BEIJING - If we think of China as a healthy body, then Liu Jiayi would be in charge of the immune system.
The auditor-general of the National Audit Office (NAO) described China's auditing system as the country's "immune system", which helps check and stem irregularities -- before, during and after they occur.
The system can safeguard the healthy operation of the economy and society, optimize the institutional and legal framework and solve problems by disclosing and punishing irregularities, he said.
"Auditing shoulders a great responsibility to drive forward the development of democracy and a legal framework," Liu said. "Audits should focus on disclosing and punishing irregularity and crimes and play a full role in the fight against corruption," he added.
However, Liu did not enjoy much of a smooth start when he was appointed in March 2008.
What Liu faced then was a Chinese economy hit by the emerging global financial crisis, astronomical investment to stimulate growth, critical relief funding after the 8.0-magnitude earthquake in Sichuan province and the heyday of China's Olympic dream coming true - all auditing projects that have been put under spotlight.
Then 52, the auditor-general, who believes that "the ultimate goal of auditing is to safeguard people's fundamental interests", had to trudge forward with understaffed auditors against the backdrop of a lagging development of the legal framework.
While most countries have on average 10 auditors for every 100,000 people, China has only 6 auditors for every 100,000.
Due to a lack of personnel, auditors can only audit 15 percent of the 150,000 organizations and institutions that must be audited by law.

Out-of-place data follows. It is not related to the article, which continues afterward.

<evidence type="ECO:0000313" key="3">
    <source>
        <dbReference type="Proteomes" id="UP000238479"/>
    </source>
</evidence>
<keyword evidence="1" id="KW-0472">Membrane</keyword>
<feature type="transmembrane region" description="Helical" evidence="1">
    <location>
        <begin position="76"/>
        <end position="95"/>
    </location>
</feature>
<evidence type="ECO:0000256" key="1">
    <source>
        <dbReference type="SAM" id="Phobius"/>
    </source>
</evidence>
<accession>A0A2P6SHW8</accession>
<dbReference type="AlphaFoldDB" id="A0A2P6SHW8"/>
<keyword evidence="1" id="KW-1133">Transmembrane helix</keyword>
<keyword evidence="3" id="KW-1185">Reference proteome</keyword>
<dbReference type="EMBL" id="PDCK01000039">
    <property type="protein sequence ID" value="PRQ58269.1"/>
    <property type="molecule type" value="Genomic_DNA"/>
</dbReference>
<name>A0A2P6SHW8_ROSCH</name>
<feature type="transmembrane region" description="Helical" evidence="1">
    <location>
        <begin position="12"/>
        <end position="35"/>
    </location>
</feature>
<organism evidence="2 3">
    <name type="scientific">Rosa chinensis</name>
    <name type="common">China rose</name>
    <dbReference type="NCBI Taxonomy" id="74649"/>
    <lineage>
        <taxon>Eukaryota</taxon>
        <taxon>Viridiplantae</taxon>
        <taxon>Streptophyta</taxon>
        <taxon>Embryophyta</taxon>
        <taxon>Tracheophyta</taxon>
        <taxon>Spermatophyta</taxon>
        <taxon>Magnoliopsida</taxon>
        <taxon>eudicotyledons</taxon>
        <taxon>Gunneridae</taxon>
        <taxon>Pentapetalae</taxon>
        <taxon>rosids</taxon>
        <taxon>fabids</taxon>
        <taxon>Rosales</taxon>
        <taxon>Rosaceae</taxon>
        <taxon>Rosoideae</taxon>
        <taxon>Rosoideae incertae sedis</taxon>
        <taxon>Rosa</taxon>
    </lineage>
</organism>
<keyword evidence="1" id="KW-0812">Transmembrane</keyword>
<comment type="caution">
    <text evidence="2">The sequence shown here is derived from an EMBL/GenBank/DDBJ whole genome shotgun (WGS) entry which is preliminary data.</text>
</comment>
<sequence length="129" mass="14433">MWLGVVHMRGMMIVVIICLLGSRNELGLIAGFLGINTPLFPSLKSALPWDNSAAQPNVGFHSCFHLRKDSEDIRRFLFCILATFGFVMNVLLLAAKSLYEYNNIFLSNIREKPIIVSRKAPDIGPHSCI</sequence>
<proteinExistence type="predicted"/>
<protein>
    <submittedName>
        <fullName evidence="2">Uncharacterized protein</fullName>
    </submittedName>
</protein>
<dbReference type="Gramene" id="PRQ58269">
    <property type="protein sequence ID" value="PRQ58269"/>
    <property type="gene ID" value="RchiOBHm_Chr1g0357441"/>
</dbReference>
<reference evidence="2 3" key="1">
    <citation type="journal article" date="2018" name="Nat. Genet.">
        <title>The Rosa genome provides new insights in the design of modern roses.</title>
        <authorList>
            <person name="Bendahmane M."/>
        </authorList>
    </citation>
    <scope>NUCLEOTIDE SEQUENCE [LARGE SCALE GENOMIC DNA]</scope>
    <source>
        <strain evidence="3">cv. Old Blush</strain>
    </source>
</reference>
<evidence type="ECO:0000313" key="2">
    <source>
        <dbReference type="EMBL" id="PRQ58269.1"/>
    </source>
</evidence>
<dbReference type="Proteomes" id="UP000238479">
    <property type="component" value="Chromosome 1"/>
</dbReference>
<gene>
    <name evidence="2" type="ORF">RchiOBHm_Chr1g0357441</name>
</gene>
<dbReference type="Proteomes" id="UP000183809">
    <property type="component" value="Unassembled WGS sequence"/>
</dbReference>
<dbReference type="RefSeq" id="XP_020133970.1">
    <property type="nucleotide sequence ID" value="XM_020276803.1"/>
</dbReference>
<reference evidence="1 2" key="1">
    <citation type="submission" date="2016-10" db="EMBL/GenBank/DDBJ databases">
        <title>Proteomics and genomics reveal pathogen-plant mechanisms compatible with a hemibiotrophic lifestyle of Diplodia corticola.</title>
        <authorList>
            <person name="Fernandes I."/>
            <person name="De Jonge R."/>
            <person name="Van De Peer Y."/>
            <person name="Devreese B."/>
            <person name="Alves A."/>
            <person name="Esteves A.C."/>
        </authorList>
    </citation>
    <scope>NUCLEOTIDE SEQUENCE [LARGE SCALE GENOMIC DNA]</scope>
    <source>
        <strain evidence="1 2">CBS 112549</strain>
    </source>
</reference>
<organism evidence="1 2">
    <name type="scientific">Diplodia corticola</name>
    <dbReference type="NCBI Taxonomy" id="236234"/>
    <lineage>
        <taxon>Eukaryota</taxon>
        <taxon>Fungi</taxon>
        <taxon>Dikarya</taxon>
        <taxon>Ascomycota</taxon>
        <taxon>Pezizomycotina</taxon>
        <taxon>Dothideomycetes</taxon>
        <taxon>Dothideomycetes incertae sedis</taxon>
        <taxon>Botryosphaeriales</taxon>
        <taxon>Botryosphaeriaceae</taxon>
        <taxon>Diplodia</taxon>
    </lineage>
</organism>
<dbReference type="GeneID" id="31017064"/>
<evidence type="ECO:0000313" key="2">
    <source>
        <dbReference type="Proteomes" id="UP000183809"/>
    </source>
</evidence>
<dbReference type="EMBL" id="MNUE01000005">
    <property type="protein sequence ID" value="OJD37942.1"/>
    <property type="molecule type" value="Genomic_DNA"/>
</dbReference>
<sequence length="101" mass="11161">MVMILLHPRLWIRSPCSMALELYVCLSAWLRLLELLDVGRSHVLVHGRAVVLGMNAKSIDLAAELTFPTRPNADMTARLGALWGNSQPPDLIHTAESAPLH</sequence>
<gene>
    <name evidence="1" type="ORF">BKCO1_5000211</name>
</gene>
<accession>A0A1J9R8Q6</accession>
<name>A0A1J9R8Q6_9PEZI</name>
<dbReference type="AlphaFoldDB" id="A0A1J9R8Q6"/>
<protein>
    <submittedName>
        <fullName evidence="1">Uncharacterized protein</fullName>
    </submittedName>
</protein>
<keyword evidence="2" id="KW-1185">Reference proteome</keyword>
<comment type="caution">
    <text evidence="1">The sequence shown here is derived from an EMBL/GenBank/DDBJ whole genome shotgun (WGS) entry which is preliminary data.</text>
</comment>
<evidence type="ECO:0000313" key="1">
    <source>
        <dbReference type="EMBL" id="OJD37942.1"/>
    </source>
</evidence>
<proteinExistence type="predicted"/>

Moreover, "audit officers must resist the lure of higher positions and pay offered by other organizations and companies," Liu said.
In recent years, the NAO has stepped up efforts to disclose audit results and maintained 60 percent annual growth in terms of information disclosure.
The report submitted to the National People's Congress this year came with a 420-page disclosure document detailing the violators and their specific violations.
Liu said national auditors have checked 720,000 organizations and projects over the past five years, saving State spending and increasing State income by more than 317 billion yuan ($47.6 billion) and avoiding economic losses of 54.6 billion yuan.
Calculated this way, "1 yuan invested in auditing can result in 20 yuan of returns", Liu said.
The NAO also audited economic responsibilities of 160,000 government officials, which led to 4 percent of them ending up with administrative or judicial punishment.
"Auditing has played an effective role in improving the liability system, prompting officials to practice in line with laws and cost-effectively," Liu said.